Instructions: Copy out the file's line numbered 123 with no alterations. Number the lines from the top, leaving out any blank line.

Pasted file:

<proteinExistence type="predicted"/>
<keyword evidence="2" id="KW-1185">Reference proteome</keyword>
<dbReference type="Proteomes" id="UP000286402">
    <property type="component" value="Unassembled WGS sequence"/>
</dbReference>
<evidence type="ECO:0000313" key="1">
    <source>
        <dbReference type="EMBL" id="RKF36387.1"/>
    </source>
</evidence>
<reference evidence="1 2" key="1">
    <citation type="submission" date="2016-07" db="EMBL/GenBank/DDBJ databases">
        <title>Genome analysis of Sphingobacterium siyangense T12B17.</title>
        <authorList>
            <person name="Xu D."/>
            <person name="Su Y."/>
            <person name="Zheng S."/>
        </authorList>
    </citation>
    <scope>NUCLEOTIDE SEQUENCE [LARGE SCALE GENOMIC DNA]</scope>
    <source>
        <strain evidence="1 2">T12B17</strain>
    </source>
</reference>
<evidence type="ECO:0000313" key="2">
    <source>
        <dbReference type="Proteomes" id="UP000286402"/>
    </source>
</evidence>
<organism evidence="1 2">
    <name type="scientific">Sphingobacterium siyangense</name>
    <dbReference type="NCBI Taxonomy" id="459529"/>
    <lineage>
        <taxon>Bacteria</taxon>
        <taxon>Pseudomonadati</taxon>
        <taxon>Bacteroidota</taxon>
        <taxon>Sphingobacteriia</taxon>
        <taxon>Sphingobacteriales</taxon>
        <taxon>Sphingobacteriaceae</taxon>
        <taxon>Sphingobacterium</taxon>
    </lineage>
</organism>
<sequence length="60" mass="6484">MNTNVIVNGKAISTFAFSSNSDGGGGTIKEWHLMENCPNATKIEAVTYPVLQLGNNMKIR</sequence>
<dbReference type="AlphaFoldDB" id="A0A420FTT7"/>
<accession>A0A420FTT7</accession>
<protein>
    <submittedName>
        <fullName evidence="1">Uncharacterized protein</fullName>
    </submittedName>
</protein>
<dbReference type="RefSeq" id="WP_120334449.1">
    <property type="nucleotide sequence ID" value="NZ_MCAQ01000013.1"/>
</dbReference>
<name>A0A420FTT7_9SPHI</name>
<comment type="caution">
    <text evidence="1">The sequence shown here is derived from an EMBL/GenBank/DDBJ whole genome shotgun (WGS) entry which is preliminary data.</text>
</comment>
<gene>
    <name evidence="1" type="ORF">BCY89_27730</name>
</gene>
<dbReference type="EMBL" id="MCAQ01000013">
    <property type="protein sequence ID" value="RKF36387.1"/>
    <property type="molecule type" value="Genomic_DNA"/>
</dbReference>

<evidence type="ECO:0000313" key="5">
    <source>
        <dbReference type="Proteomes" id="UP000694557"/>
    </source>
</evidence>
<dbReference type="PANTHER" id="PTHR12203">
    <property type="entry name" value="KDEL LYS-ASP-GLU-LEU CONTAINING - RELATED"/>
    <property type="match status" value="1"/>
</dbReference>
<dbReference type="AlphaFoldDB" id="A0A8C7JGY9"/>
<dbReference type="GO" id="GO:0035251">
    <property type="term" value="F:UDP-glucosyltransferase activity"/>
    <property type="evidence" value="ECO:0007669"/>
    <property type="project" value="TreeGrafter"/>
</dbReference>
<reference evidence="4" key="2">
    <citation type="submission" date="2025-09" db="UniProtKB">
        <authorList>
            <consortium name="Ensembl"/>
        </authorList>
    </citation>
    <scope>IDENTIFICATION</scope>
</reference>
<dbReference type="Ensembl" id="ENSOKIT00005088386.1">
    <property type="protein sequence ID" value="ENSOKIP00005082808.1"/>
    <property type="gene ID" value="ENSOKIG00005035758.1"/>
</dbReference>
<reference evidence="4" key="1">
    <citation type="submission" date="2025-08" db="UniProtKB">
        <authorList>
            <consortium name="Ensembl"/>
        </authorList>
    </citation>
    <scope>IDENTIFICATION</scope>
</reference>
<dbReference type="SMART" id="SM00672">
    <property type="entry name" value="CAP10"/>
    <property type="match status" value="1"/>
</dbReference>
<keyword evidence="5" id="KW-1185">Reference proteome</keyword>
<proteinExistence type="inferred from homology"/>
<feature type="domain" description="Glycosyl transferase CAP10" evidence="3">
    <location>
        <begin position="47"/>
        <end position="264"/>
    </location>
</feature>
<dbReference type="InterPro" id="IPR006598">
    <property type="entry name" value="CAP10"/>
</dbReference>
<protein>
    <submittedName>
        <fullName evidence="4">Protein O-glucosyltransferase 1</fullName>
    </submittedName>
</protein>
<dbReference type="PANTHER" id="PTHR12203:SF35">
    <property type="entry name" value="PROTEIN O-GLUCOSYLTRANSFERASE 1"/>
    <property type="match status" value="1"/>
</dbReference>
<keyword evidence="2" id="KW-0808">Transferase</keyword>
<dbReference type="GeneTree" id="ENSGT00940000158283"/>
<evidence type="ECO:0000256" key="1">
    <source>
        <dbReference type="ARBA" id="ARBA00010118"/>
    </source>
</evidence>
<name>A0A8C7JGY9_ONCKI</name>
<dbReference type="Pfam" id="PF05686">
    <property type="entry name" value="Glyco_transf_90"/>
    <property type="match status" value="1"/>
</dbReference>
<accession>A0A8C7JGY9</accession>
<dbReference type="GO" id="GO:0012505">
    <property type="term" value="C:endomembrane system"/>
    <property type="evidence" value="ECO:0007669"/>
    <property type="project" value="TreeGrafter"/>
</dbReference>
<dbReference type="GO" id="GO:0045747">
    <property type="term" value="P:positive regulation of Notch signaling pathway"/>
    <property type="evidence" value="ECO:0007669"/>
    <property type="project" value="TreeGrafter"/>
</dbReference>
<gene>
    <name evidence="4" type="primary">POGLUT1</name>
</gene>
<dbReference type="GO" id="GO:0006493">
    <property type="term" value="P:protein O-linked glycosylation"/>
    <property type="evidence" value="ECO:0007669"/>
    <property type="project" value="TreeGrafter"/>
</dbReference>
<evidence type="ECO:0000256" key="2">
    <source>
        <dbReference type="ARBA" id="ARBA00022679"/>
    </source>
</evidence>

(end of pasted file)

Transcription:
</dbReference>